“Here’s a young fellow who is with this older person, who I think is up to something that’s not good, and he’s leading this youngster along,” Archer told WND. “That was my feeling.”
The Federal Terrorism Task Force is investigating the two men for a possible link with organized terrorist groups, according to Fox News. Archer said he told the FBI about one year ago that he suspected the two were involved in a terrorist organization, but authorities did not pursue the suspicion, claiming lack of evidence. An acquaintance in Bellingham said Muhammad expressed approval of the 9-11 terror attacks on America.
Muhammad met Malvo, a Jamaican, on the Caribbean island of Antigua, where he had fled after abducting his three children from his ex-wife, Mildred Muhammad, March 27, 2000.
Malvo’s mother, Una James, was a customer of Muhammad’s business trafficking false passports and immigration visas, according to the Seattle Times. James used the false papers to enter Florida, intending to retrieve Malvo after she got settled. In the meantime, the teen, left by himself, gravitated to Muhammad.
Malvo eventually joined his mother in Fort Myers, Fla., but left her in October 2001 to reconnect with Muhammad in Bellingham. By this point, authorities already had tracked down Muhammad’s three children, who were placed in Mildred Muhammad’s custody in a Sept. 4 court ruling.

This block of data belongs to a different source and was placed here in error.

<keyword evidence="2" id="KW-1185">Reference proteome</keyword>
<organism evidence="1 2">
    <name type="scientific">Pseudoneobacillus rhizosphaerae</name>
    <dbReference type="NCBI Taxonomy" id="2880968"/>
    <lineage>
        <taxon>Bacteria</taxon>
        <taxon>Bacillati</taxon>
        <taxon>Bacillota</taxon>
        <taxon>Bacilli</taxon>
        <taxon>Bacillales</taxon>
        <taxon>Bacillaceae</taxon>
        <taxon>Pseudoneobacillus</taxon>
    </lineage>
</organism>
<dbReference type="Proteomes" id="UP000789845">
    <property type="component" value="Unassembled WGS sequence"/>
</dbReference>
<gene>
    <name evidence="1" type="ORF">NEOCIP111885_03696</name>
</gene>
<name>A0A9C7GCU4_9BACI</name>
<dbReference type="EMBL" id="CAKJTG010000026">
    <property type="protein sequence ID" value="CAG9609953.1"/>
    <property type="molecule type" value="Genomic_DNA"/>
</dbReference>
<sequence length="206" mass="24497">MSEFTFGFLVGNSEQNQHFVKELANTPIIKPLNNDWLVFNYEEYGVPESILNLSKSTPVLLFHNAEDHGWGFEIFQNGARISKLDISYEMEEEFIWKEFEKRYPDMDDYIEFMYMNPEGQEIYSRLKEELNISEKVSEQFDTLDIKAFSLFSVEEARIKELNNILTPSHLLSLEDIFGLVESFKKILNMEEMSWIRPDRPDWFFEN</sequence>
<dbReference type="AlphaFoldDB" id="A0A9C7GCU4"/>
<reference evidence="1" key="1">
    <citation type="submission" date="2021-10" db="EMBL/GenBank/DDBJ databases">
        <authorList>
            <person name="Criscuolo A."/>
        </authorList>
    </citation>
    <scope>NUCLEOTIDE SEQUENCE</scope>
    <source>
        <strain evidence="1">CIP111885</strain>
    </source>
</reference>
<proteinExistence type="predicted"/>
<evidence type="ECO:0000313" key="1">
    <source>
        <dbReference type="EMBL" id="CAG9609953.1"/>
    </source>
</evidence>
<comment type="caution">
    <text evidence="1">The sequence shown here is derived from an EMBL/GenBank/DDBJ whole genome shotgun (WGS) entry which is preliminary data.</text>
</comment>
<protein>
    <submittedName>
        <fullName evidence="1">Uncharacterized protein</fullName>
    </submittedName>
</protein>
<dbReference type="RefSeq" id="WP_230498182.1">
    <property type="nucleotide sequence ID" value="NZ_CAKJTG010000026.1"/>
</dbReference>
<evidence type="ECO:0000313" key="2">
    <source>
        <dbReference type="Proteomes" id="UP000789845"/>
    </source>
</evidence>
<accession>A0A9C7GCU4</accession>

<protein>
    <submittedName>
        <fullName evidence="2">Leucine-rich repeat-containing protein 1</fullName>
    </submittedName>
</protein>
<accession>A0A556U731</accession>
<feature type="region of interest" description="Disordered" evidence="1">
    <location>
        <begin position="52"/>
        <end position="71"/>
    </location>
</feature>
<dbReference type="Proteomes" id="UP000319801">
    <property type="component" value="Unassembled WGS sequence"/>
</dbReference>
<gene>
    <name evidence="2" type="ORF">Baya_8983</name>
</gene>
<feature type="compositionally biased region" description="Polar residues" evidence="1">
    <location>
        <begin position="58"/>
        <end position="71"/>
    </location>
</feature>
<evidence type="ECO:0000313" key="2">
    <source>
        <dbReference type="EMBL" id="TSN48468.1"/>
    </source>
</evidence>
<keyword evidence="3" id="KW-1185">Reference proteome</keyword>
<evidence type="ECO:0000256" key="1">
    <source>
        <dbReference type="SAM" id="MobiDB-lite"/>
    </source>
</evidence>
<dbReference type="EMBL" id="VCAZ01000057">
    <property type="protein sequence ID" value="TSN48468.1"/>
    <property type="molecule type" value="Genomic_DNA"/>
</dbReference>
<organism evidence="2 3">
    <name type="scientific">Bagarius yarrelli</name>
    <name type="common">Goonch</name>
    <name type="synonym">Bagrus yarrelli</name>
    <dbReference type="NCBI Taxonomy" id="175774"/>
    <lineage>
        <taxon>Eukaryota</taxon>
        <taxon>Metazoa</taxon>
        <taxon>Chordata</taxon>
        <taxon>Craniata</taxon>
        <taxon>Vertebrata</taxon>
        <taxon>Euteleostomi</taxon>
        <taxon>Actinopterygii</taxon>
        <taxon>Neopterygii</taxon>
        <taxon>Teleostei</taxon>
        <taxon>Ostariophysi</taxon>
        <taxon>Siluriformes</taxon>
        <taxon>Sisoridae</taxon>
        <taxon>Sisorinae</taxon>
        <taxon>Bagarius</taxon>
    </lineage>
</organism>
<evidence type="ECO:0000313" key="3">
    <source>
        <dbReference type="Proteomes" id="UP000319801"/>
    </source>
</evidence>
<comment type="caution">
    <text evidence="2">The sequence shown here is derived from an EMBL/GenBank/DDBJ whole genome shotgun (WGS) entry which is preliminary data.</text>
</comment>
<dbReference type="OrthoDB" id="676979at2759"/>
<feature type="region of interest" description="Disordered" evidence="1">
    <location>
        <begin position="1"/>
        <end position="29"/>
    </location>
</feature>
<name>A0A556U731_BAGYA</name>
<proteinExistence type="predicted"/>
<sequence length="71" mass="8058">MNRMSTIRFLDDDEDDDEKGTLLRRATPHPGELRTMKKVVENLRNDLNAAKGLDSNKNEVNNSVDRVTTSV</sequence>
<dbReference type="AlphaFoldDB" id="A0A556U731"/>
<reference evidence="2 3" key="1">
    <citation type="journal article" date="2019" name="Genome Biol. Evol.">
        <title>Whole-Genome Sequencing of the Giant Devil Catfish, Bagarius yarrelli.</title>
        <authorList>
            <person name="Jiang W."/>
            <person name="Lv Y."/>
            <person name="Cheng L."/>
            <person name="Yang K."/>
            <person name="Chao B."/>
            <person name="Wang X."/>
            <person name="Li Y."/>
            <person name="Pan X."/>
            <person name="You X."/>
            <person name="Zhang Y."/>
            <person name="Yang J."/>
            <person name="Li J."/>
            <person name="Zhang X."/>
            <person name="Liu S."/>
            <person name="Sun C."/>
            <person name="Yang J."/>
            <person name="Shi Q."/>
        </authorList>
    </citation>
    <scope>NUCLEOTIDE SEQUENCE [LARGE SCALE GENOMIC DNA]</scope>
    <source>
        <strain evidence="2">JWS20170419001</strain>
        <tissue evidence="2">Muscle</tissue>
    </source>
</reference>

On Dec. 14, 2001, Malvo’s mother arrived in Bellingham to take back her son with the aid of police. Five days later, the INS took Malvo and James into custody on immigration charges, but released them in January after James posted $1,500 bond.
Archer said he did his best to ensure that Malvo was removed from Muhammad’s influence and reunited with his mother.
“I knew that Lee Malvo was in the wrong place, being with this fellow,” he said. “I tried to break that up when his mother came, and I got a true picture.”
After Malvo and his mother were released, however, the teen met up again with Muhammad.
“She loved her son the way I love mine,” Archer said with emotion in his voice. “So we tried to give her any assistance, and I tried to give Lee a broad hint that he needs to be with his mother and get on with his life.”
Lighthouse resident manager Rory Rueblin said he remembers Malvo as well-mannered and extremely quiet.
“The whole time they were here, I don’t think I heard that boy speak 20 words,” Rueblin told WND. “He was polite, extremely polite, and what struck me was I had teenage kids, and when you’re 16 years old, saying ‘Yes sir’ and ‘No ma’am’ was the furthest thing from my kids’ vocabulary.”
Rueblin remembered one incident that indicated Malvo’s economy of speech likely was due to Muhammad’s domination.
“I was sitting at a table at the cafeteria with a couple of other residents when Malvo and Muhammad came in,” he recalled. “Malvo sat down before John did, and he was just talking with these other residents. Then Muhammad sat down next to me, and I just happened to glance up at his face as he shot a warning – just a look across the table to this kid, and he immediately clammed up.
“I got the impression he didn’t want him talking to anybody,” Rueblin said. “And they weren’t talking about anything out of the ordinary.”
Todd believes that Malvo “deteriorated emotionally and socially” after he left the mission.
“He was entertaining things while he was here,” Todd said. “But once he left, that’s when whatever happened that caused him to do what he did, started happening.”